Qualifications: I was raised in Casper and have been living in Cheyenne for 22 years. I started my own small business, a government affairs firm, 17 years ago. I’ve made a successful career in a competitive environment where the greatest measures of success are your reputation and your word. My children are now grown, and I am at a time in my life where I have the experience, the energy, and innovative ideas to lead Cheyenne.
In my business, I work to find solutions for my clients which means I work with state legislators, mayors, county commissioners and other elected officials on a constant basis. I bring people together - in oftentimes difficult situations - to solve problems. And a problem-solver is what we need now.
My reputation in employee management is that I am fair, firm, and provide clear expectations of outcomes. I manage and solve complex business issues with large fiscal impacts. I have a thorough knowledge of government budgets, the budgeting process and am ready to address how the state’s economic downturn will impact our community. It’s not a time to panic, but it is a time for fiscal sanity.
My definition of the role of government is different than my opponents. Good government to me means putting needs before wants and creating a business-friendly climate. I listen, I build consensus and I’m not afraid to make tough decisions. If elected mayor, I will work with our community, our city council, and our commissioners to take Cheyenne forward.
Three issues: I believe the top three issues facing Cheyenne include:
State revenues are in serious decline and this means Cheyenne will see far less money from the state for general operating expenses. This, combined with less sales tax revenue, means we must prioritize our spending. We simply won’t have the money over the next four years that we have had in prior years.
I am very concerned about using our savings account, our reserves, to fund pay increases for our non-uniformed employees. Undoubtedly, some of the raises are deserved, but giving them out now jeopardizes those very jobs in the future. If elected mayor, I will work with our city employees, the administration, and our council to create efficiencies, reduce expenses, and increase productivity.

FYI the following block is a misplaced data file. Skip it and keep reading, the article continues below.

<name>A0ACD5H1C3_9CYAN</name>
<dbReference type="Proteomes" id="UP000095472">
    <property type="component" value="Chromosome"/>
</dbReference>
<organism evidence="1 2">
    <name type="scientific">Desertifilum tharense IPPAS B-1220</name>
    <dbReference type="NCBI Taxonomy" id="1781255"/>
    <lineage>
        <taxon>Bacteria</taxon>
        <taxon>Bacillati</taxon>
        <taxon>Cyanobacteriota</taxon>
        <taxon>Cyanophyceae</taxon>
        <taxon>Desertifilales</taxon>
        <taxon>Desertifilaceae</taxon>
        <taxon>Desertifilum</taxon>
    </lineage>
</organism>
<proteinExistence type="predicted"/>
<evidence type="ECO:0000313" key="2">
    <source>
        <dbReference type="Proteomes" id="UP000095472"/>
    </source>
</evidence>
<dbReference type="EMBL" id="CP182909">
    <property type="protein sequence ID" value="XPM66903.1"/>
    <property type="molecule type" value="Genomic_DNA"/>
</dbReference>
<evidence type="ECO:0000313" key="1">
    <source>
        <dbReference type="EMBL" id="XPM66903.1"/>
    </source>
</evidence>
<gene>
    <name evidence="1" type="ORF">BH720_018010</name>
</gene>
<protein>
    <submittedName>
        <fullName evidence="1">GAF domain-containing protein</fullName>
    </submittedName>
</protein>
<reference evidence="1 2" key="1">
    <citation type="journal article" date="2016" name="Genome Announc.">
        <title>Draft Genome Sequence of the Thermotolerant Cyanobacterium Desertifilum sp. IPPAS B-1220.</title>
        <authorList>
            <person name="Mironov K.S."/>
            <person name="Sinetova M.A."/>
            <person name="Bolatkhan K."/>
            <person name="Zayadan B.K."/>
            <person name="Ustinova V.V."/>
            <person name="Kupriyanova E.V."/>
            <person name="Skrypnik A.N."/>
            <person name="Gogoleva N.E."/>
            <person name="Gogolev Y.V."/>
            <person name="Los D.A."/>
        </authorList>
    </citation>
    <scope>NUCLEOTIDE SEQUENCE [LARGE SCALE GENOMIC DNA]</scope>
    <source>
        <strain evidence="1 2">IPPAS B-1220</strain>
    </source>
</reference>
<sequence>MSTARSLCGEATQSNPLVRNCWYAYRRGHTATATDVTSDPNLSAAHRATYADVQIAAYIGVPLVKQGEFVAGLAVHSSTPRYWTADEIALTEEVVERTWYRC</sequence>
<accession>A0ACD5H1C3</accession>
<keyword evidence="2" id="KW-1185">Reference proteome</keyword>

We have over $48 million dollars in deferred maintenance that needs to be taken care of within the next five years. This didn’t happen overnight and we must do something about it now. We have built buildings and infrastructure without planning how we’re going to maintain it in the future. This must stop.
The state’s permanent mineral trust fund is a successful example of savings. I will work with the council to create a similar account where sales tax overages aren’t spent but instead saved into a permanent account. The interest from this account will be directed toward operating expenses and maintenance costs instead of making future generations scramble to fix crumbling buildings (as we’re doing now).
Our men and women in uniform must have the resources they need. This means staffing at appropriate levels, opportunities for continuing education and training, and supported recruitment and retention efforts. We must stop being the training ground for the Front Range and I will work with our Police and Fire administration to make sure this stops.
The joint command center for our police and fire departments is a much needed and impressive example of our commitment to those first responders. However, the state of our fire stations across Cheyenne are embarrassing in the least and a health hazard at most. Rotting ceilings and walls, 25-plus year-old carpets, and poor exhaust ventilation are some of the conditions our firefighters live in while protecting our lives and personal property. I will work with the city council and the administration to take care of these much-neglected maintenance needs.
The condition of many of our streets are reaching the point where if not repaired, present unsafe conditions for motorists. Patching potholes is not the answer. We continue to throw good money after bad when we don’t address the real issue: our roads are in need of repair. We must prioritize funding this critical infrastructure - our roads.
On day one I will create a task force to “fight the blight” comprised of volunteers — experts — in the legal, real estate, title company, and commercial development fields to establish an inventory of vacant and abandoned buildings to identify which of our buildings are at risk or endangered. We must work to avoid the situation we find ourselves in today with the cornerstones of our community literally rotting away.
I will work with city council to create an enforceable code, one that encourages growth with less red tape, and holds absentee owners - those economic squatters - accountable. We are fortunate to have proven organizations in our community like the Chamber and LEADS, and as mayor I will continue to have a good relationship with these groups.
Time and time again I have heard from developers that we must not use the unified development code as a one-size fits all book of rules and regulations, but rather take a meaningful approach that is considerate of new building technologies, best practices, and common sense. I couldn’t agree more, and I will ensure our planning and developing offices espouse a culture of “how may I help”. We must be business friendly.